The Highway Authorities and Utilities Committee (HAUC (UK)) has launched A five-year Vision for Street and Road Works in the UK ‘to help deliver an economy fit for the information and carbon-neutral age’.
The organisation, which comprises utilities trade association Street Works UK and the Joint Authorities Group (JAG), said there is increasing recognition of the vital role that street and road works will play in the delivery of the UK’s infrastructure priorities and that the Vision aims to turn these plans into reality.
The Vision outlines five main themes that will be ‘at the heart of the industry’s future work’: digitalisation; innovation; skills and workforce; collaboration; environment and decarbonisation.
Clive Bairsto, chief executive of Street Works UK and co-chair of HAUC (UK), said: ‘As the country has risen to the challenge of COVID-19, the vital work of the street and road works sector has come into the spotlight. I am proud of how we have worked together to support workers and ensure vital services are running to keep Britain moving forward.
‘In the spirit of this collaborative approach, I am delighted to have worked with our colleagues at JAG(UK) to develop this HAUC(UK) Vision, which sets out a blueprint for the nation’s infrastructure delivery over the next five years.’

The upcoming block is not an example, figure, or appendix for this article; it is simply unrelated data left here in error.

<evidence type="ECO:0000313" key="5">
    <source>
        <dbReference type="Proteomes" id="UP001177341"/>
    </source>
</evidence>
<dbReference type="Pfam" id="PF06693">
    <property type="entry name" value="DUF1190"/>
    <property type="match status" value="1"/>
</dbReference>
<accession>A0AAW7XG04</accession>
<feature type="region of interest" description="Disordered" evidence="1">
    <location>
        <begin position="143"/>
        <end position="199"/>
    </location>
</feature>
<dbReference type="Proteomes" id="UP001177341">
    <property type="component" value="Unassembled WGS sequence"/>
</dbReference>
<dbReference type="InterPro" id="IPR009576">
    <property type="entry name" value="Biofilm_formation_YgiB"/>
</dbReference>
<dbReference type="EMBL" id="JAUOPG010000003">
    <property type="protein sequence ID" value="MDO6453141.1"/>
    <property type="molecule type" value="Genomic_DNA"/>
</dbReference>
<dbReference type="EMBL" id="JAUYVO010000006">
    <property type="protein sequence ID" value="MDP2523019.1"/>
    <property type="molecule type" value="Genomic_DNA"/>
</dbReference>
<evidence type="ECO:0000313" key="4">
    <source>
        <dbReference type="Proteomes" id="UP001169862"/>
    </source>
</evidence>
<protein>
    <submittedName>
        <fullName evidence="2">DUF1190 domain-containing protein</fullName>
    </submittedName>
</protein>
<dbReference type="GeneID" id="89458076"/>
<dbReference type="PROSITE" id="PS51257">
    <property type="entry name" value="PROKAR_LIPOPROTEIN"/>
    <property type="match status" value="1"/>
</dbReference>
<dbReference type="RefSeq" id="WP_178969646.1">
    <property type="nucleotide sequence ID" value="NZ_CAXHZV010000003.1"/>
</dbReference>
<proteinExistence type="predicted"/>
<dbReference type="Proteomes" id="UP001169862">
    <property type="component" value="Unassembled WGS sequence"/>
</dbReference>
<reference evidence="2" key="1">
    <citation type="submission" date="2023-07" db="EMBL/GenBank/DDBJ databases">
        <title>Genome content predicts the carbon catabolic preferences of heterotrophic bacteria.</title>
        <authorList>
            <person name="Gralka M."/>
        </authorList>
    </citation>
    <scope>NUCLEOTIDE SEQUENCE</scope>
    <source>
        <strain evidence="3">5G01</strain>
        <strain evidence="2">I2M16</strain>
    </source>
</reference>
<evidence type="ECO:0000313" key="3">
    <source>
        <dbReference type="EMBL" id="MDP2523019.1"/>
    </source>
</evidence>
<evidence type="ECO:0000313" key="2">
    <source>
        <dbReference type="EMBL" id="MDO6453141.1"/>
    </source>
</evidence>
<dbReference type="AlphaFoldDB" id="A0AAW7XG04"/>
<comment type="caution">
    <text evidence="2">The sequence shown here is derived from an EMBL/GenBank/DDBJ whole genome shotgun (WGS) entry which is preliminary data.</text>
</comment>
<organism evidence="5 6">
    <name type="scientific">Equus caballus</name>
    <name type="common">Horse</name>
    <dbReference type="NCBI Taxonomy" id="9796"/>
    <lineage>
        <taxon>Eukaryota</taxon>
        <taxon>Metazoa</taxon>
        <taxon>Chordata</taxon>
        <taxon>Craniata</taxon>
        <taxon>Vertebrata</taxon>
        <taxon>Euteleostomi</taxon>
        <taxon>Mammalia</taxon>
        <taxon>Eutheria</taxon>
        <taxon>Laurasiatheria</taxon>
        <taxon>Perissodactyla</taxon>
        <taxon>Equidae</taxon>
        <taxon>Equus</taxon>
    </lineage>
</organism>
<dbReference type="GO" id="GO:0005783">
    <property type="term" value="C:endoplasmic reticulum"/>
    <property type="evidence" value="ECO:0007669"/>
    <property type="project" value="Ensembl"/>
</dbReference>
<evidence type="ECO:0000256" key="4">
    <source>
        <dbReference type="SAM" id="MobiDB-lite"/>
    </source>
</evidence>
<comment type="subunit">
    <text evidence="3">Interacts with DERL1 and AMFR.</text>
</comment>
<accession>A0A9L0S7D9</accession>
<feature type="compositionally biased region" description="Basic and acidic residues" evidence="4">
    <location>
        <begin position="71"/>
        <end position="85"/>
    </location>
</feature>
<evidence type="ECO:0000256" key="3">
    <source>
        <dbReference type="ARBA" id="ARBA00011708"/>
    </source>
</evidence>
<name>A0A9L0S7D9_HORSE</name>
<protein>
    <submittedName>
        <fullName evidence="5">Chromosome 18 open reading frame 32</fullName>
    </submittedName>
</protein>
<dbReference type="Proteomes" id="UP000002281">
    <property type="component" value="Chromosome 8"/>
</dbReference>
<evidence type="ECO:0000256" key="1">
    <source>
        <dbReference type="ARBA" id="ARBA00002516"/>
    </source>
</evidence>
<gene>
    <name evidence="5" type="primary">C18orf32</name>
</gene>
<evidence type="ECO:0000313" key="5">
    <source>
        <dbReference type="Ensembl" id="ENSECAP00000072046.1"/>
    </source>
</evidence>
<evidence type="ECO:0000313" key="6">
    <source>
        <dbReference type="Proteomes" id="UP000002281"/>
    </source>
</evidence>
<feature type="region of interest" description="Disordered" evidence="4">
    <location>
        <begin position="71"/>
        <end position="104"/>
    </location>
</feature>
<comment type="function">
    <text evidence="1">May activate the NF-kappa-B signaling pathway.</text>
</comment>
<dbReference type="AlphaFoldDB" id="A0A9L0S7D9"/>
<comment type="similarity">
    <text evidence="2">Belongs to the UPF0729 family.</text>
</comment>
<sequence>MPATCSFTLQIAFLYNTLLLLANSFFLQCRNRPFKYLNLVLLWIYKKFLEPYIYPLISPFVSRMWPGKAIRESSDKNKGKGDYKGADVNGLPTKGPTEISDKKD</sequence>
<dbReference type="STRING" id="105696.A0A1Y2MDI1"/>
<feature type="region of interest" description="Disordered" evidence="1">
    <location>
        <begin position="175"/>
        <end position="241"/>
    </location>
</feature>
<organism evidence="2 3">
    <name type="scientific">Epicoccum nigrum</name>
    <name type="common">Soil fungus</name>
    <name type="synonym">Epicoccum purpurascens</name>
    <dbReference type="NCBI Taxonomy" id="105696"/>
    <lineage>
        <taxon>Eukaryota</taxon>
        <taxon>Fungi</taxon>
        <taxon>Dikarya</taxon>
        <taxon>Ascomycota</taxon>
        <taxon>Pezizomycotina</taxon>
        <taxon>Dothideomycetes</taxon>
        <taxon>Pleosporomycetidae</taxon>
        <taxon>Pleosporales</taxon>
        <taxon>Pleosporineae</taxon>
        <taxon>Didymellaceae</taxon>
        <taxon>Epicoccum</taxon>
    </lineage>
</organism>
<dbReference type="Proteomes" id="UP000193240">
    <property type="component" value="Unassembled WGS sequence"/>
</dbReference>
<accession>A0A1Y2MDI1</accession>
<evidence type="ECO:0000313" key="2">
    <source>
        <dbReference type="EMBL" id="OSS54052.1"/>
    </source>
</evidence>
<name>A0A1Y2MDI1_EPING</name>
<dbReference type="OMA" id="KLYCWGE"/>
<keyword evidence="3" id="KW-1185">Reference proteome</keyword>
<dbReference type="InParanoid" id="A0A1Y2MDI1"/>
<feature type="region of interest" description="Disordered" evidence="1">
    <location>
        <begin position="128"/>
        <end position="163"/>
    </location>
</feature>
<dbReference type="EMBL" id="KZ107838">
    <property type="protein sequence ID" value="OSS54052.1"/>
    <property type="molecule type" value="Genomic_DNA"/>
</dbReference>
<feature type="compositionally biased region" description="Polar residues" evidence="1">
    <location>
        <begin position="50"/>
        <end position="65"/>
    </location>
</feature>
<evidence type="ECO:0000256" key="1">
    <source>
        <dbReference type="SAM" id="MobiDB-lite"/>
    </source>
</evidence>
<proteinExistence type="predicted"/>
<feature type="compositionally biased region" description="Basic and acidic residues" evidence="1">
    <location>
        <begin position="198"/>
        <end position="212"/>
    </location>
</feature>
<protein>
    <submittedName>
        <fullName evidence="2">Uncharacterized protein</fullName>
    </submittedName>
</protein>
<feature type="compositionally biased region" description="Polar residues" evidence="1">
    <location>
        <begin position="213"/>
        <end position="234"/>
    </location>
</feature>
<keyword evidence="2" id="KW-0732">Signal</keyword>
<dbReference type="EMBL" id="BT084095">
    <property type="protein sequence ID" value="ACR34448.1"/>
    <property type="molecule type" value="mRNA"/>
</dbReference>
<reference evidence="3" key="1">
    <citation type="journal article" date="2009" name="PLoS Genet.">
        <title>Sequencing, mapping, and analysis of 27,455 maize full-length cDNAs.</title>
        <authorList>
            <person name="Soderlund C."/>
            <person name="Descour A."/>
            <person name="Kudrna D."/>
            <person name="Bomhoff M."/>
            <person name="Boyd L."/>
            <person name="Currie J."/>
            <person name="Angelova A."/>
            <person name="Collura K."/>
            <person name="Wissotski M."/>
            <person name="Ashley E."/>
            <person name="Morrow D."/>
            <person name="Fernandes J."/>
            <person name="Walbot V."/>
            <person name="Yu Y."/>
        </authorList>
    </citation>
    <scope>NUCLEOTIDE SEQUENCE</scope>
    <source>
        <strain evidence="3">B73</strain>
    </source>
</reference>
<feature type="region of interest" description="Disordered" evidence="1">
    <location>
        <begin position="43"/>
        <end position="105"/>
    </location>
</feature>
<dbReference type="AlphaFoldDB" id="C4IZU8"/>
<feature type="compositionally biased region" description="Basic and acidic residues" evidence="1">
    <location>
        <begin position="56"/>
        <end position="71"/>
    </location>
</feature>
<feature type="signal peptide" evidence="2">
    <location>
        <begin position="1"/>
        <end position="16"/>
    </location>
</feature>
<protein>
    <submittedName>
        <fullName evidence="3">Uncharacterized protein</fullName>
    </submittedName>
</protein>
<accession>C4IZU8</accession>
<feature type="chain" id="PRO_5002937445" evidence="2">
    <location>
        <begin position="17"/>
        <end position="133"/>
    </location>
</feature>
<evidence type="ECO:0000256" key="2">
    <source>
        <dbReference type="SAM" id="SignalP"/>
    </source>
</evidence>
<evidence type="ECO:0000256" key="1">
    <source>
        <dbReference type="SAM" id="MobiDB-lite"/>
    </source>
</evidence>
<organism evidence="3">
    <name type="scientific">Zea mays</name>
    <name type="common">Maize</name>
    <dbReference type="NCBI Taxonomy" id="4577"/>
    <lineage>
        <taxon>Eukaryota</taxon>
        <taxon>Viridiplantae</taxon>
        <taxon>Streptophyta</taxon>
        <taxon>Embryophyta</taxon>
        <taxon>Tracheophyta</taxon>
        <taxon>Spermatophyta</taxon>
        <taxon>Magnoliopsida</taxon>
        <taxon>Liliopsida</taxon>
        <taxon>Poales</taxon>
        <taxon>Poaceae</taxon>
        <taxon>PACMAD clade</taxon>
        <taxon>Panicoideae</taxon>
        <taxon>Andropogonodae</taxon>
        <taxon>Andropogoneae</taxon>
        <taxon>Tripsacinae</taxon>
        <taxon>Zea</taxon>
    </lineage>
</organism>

David Capon, chief executive of JAG(UK) and co-chair of HAUC (UK), said: ‘I have been deeply reassured by the industry’s response to the pandemic and as we look ahead to building a better future for our country, local authorities and utilities will have a central role in delivering the vital infrastructure that will underpin prosperity.
‘I am delighted therefore, to be supporting the launch of today’s vision, which illustrates the collective goals shared by local authorities and utilities. To turn this vision into a reality, it’s vital that we continue to work together by building on our common interests and demonstrating to government how our work will underpin their infrastructure ambition and upgrades.’
Under the heading of digitalisation, the document stresses the importance of greater transparency of information, which it says can help keep customers informed and demonstrate the quality of work being undertaken and the economic value it brings, as well as underpinning benchmarking and aiding organisations to work together more seamlessly.
In relation to the issue of skills and workforce the document acknowledges that the industry ‘has an image problem’.
It adds that ‘an adequately trained workforce of appropriately accredited personnel is a significant resource challenge to our sector already,’ adding: ‘We therefore need to be on the front foot to challenge misconceptions on the types of work and roles that are available in street and road works and demonstrate the career path for young and cross-career professionals joining the sector.’